critic's pick 155

in the wake of poseidon

in the wake of poseidon

Reissues of the second and fourth albums by the longstanding progressive ensemble King Crimson might seem unlikely companions as Christmas weekend ensues. But then again, the wintry feel of 1970’s In the Wake of Poseidon and 1971’s Islands remains profound. Now with the brilliant clarity of new stereo and 5.1 mixes, along with a smattering of previously unreleased relics from the original recording sessions, both albums reawaken as potent timepieces from prog rock’s dark past. Why not then spending a few winter evenings discovering (or rediscovering) their riches?

In the Wake of Poseidon was released following the original Crimson lineup’s fragmentation and eventual dissolve. Greg Lake hung around for a few tracks before leaving to form Emerson, Lake & Palmer. So did the sibling rhythm section of Michael and Peter Giles As such, there are deep echoes of the band’s mighty debut album, 1969’s In the Court of the Crimson King, especially in the flood of mellotron and the distant choir-like chorus that fuels Poseidon‘s title tune.

But new voices are enlisted to crack Crimson open. The extraordinary jazz journeyman Keith Tippett dresses the playful and lyrically impenetrable Cat Food with piano animation that dances a fractured jazz ballet around Robert Fripp’s guitar leads. Saxophonist Mel Collins is the ace in the hole, though, amid the new Crimson ranks. He ignites the brutish bounce of Pictures of a City and cools Poseidon‘s waters with lovely flute colors during two versions of Cadence and Cascade that showcase the album’s spacious new mix by Fripp and Porcupine Tree’s Steven Wilson.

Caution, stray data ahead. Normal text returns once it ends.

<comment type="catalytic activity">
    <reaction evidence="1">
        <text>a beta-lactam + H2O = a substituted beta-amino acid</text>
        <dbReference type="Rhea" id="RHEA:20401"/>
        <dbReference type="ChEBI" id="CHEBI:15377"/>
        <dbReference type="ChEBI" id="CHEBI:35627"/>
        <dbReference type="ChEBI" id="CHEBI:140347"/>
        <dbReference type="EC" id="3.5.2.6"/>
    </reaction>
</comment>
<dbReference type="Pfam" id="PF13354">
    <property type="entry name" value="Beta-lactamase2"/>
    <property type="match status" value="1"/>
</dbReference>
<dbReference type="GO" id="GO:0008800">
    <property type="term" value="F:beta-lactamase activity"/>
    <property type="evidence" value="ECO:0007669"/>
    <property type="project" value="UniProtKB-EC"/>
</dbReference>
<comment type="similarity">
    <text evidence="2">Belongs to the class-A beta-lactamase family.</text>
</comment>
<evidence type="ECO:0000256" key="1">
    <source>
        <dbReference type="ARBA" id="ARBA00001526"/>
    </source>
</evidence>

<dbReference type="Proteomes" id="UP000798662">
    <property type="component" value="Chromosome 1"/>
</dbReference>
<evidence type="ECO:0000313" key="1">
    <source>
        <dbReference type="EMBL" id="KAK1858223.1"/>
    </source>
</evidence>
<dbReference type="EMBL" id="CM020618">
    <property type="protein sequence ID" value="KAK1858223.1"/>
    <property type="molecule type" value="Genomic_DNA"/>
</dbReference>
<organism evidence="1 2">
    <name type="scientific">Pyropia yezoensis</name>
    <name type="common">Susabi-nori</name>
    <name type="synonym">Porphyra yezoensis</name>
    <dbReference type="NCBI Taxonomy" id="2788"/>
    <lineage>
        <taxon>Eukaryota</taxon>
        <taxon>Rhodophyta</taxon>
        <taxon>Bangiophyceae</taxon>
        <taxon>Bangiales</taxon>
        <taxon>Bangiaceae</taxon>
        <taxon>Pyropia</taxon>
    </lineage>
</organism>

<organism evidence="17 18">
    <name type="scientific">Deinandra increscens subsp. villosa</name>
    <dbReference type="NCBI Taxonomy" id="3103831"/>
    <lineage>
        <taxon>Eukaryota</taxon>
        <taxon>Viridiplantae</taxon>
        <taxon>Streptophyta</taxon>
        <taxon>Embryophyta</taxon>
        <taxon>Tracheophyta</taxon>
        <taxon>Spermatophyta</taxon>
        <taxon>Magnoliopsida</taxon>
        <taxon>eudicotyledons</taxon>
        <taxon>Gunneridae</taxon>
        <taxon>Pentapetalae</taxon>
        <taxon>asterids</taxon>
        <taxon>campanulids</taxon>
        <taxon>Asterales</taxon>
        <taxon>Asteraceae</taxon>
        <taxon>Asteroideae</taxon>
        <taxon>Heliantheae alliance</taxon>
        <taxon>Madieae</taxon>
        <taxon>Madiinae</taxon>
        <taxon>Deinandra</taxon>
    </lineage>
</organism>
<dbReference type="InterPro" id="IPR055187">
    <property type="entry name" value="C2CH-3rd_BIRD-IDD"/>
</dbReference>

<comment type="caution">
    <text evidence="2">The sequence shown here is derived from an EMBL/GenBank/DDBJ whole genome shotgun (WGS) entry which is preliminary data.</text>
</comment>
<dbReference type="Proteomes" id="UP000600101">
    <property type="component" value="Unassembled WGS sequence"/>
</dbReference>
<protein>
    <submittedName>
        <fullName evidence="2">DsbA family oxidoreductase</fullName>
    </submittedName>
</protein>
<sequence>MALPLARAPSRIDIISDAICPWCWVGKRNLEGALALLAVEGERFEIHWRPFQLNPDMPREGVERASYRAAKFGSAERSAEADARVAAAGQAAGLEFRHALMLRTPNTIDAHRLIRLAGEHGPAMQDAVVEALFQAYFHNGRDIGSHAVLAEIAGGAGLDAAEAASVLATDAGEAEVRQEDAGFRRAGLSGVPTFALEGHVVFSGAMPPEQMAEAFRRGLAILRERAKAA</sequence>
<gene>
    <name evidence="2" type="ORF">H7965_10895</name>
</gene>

islands

islands

Islands was viewed by some Crimson fans and critics as the black sheep of the band’s early albums. A record with a glorious split personality, it shifted between meaty quartet rock ‘n roll (Ladies of the Road) and expansive, moodier and even chamber style adventures. The new mix (again piloted by Wilson) enhances and, in many instances, vindicates both extremes.

The track that leaps out of the new edition is the wildly propulsive instrumental A Sailor’s Tale. The late Ian Wallace kick starts the tune as if it were a jazz reverie before unison lines by Fripp and Collins set it ablaze. The guitar and sax lines then split and begin feeding off each other. For seven minutes, right up until a booming blast of mellotron caps everything off, the tune’s invention and drama never abates.

Islands‘ title tune summons the album’s other persona with elegiac strings, reeds and a ghostly cornet solo from Mark Charig that brings the record’s original six songs to a close. Luckily, this edition sports an alternate version of the entire album through a series of bonus tracks. What better place to spend the holidays, then, than in these newly charted Islands.

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